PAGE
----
Fiordo Di Furore
Between Amalfi and Positano there is a deep cut in the mountains, an ancient gorge that’s thought to be the only fjord in Italy’s Mediterranean area. Spread out along the steep slopes of this geological formation is the village of Furore. It is really a collection of hamlets in the hills, connected by streets, alleys and stairways.
The origin of the village’s name is largely disputed, but the most commonly held belief is that it comes from the roar of the waves against the rocks on stormy nights.
Climb down the steps from the coastal road to reach the village. Visit the three main churches: the Church of San Michele, Sant’Elia and San Giacomo, with its tall spire and beautiful frescoes.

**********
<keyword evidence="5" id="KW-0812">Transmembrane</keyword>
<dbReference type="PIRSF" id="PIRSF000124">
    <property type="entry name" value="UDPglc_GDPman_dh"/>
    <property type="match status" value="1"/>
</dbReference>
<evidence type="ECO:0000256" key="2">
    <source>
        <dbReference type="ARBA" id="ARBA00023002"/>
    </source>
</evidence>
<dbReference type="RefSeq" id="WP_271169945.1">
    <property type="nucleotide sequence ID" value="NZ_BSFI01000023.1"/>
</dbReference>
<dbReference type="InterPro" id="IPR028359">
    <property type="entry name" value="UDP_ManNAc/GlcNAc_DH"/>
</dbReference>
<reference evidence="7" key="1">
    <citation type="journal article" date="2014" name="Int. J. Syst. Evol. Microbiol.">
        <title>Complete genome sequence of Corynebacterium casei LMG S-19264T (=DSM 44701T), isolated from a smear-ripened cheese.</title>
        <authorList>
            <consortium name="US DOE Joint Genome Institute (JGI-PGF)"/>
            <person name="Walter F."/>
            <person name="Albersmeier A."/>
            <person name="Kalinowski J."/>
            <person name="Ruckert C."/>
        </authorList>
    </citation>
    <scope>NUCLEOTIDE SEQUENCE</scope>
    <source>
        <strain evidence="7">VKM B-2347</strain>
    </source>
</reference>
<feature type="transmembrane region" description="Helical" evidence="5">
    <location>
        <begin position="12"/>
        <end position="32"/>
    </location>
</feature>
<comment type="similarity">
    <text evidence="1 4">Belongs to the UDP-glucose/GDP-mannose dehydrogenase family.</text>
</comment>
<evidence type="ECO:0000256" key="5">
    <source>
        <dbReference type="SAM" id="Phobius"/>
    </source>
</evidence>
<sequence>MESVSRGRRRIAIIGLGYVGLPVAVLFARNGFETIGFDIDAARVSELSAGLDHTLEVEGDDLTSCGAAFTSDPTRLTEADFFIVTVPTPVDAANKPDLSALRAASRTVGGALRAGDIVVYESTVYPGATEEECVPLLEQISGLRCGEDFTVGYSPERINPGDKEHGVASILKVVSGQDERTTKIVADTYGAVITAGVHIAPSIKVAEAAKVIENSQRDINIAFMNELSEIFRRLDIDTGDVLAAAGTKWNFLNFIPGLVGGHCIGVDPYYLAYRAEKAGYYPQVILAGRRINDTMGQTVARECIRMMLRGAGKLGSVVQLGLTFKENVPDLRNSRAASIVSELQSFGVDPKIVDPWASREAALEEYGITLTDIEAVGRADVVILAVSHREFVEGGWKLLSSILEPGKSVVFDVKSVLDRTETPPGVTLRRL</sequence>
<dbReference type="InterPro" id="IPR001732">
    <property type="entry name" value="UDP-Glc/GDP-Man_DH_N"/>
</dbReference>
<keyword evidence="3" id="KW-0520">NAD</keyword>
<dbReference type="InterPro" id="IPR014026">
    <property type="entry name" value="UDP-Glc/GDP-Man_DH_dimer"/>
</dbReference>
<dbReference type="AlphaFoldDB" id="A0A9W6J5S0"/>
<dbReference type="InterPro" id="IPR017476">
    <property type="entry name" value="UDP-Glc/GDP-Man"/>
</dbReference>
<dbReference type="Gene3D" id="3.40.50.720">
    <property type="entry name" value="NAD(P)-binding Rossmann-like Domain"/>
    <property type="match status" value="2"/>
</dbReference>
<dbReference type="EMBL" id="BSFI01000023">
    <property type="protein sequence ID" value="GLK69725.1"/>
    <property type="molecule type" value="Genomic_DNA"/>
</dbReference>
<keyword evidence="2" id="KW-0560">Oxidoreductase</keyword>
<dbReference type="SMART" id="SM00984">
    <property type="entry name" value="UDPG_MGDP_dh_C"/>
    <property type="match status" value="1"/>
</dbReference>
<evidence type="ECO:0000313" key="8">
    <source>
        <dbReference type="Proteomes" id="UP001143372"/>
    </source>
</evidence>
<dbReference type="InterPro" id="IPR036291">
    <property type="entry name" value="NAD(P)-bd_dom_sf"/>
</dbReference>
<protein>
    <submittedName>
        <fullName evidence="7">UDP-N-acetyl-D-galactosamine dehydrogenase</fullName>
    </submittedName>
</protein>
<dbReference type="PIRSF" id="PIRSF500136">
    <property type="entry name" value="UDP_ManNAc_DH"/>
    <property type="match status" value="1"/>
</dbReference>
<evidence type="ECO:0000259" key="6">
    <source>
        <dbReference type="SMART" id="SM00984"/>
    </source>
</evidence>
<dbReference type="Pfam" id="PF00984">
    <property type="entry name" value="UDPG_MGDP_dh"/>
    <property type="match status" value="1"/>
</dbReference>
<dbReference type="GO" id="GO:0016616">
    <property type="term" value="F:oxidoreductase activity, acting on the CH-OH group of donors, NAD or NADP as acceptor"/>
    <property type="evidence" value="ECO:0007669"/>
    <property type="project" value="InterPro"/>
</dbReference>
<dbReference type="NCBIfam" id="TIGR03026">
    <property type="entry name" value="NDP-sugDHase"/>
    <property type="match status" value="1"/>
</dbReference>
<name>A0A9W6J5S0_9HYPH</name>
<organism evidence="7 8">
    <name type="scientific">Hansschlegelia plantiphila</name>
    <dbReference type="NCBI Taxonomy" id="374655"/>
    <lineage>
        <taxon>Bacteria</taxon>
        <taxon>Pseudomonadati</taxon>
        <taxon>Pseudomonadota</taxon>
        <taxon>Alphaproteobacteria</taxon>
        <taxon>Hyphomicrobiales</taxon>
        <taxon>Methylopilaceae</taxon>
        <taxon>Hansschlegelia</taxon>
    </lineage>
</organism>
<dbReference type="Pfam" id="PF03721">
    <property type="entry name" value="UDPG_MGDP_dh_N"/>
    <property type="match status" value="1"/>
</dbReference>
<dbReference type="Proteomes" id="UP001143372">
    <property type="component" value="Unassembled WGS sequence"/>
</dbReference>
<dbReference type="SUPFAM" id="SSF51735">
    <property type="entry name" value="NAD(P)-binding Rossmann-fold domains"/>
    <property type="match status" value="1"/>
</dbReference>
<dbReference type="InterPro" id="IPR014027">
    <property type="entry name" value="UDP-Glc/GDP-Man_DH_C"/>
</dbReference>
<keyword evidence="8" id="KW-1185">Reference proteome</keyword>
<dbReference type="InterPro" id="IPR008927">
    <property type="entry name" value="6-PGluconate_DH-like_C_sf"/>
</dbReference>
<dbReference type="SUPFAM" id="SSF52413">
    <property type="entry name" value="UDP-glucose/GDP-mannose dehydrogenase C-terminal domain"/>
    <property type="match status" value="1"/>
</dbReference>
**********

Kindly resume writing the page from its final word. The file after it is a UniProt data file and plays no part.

Look out for murals on the walls of some of the houses. Artists are invited to paint the murals every September as part of an art festival called Muri d’Autore.
The picturesque Furore is so captivating that it has been the backdrop and setting of numerous movies, including Roberto Rossellini’s 1948 movie ‘L’amore’ starring Anna Magnani. The director and his leading actress were lovers at the time and their former home has been turned into a museum dedicated to the couple.
Stop by The Virtual Eco Museum of Furore. This small complex consists of a greenhouse for organic produce, a herbarium of local plants, a mini astronomical observatory and a shop selling handicrafts.
Go on a walking trail of the surrounding area. Furore is a good base from which to explore Amalfi’s countryside, as there are several trails leading from here. They take between 30 and 90 minutes to complete. Check the village’s official website for maps.
The small pebble beach is a picturesque spot between steep cliff walls and close to the bridge that spans the narrow ravine.
Fiordo di Furore is 4.6 miles (7 kilometers) from the center of Amalfi and 26 miles (42 kilometers) from Naples. Driving directions can be found on Furore’s website. Local buses link to Furore from Amalfi.